Feast of Tabernacles 2019: The Feast

Feast of Tabernacles 2019: The Feast

Wow! It’s hard to believe that the Feast of Tabernacles and the Eighth Day is over. You spend months planning, looking forward to, and preparing for the Feast, and just like that, it’s over.

I have hesitated to write this particular entry.

I’d love to give you a flowery entry filled with rosy views of this year’s Feast, but I can’t. This particular Feast has been one of the most challenging of my life.

At services on opening night I felt a warm flush start from my face and spread through my body, and that was the beginning of six days of vomiting and diarrhea. If I wasn’t in bed, I was in the “bathroom.”

Being sick is always challenging, but being sick whilst living in a booth and only having access to a bathhouse is even more challenging. Added to all of this, Lewis had to leave for Zimbabwe three days into my illness… I felt scared, and sad, and sick, and alone.

It should probably be noted that I’m a terrible sick person. I cry. A LOT. I mean, a lot a lot. I whine. I just don’t do well with being sick. And that’s in the best of circumstances… so you can sympathize with all of those that had to put up with me for those six days. 

I started feeling better on the seventh day of the Feast, and headed to services, only the heat was oppressive (over 103° F) and I started feeling queasy and went straight to bed. The same was true for the Eighth Day.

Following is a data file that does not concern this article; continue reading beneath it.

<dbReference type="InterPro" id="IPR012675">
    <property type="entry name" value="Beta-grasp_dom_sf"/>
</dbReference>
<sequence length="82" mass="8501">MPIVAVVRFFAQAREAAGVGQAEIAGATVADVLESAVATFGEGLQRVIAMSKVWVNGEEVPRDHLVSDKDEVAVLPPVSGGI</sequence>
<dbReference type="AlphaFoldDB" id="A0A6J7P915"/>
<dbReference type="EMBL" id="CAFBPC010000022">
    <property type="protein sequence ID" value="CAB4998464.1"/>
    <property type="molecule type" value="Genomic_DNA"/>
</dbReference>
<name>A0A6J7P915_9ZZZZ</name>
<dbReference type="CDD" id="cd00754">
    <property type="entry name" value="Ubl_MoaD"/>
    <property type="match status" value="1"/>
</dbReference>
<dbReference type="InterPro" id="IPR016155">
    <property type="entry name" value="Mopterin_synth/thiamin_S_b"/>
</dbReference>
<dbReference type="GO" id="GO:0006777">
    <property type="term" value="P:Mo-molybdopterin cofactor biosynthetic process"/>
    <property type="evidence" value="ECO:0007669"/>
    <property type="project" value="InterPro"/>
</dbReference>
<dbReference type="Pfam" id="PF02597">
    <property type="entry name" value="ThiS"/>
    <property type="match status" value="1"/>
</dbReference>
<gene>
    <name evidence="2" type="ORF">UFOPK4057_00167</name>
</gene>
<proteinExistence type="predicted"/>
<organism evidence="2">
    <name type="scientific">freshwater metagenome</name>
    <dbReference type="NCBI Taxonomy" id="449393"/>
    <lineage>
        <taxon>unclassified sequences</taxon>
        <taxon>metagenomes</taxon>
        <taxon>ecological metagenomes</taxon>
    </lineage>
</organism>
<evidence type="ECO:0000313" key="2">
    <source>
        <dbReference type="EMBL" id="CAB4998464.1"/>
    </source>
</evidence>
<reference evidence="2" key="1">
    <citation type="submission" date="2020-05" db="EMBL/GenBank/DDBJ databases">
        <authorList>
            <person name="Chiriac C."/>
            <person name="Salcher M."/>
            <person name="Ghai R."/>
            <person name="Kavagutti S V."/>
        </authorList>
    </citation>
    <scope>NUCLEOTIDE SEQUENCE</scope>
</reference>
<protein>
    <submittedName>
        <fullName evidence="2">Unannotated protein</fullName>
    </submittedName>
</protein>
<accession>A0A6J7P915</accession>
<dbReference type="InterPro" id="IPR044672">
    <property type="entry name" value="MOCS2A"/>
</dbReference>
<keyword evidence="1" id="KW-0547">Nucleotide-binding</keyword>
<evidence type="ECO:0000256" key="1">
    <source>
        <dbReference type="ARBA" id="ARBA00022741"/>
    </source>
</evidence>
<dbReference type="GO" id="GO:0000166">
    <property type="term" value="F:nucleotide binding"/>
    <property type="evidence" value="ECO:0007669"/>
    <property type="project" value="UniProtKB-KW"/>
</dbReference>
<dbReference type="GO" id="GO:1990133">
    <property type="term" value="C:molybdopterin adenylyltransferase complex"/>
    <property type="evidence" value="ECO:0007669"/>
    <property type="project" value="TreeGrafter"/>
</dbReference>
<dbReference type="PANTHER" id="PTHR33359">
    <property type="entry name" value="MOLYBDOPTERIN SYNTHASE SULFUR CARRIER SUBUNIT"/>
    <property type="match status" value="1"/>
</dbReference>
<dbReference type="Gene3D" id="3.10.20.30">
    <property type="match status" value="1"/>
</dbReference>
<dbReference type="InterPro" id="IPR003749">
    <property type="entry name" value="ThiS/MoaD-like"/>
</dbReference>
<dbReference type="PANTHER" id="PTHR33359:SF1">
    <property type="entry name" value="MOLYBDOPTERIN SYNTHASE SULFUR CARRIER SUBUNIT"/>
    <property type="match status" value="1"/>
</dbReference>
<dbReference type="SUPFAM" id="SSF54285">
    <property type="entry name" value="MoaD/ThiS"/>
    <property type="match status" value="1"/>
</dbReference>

But, there are highlights to this difficult time. First, it forced me to call on God, and to rely on Him. Me having some gastrointestinal problem is a pretty small thing, and I was reminded that we should praise Him even if, well, even if anything (Psalms 34 and 42).

Second, so many people took such wonderful care of me. Nearly everyday a different group of women would stop by my booth just to chat and to check on me. People made extra trips to the village to buy me bananas or a cool drink. One of the deacons went to town and took the time to get me medicine and water. The other deacon (a doctor) gave me medicine and made sure I stayed hydrated. One lady stayed in my booth after Lewis left so I wouldn’t be alone. And two nights a lady washed my super gross dust-caked feet before bed so I could have something special at the Feast, and have clean feet before going to bed (I think she was kind of disgusted by me getting into bed with dirty feet).

So… this wasn’t my favorite post of this blog, but there are good things to focus on. I’ll post soon about our post-Feast travels.

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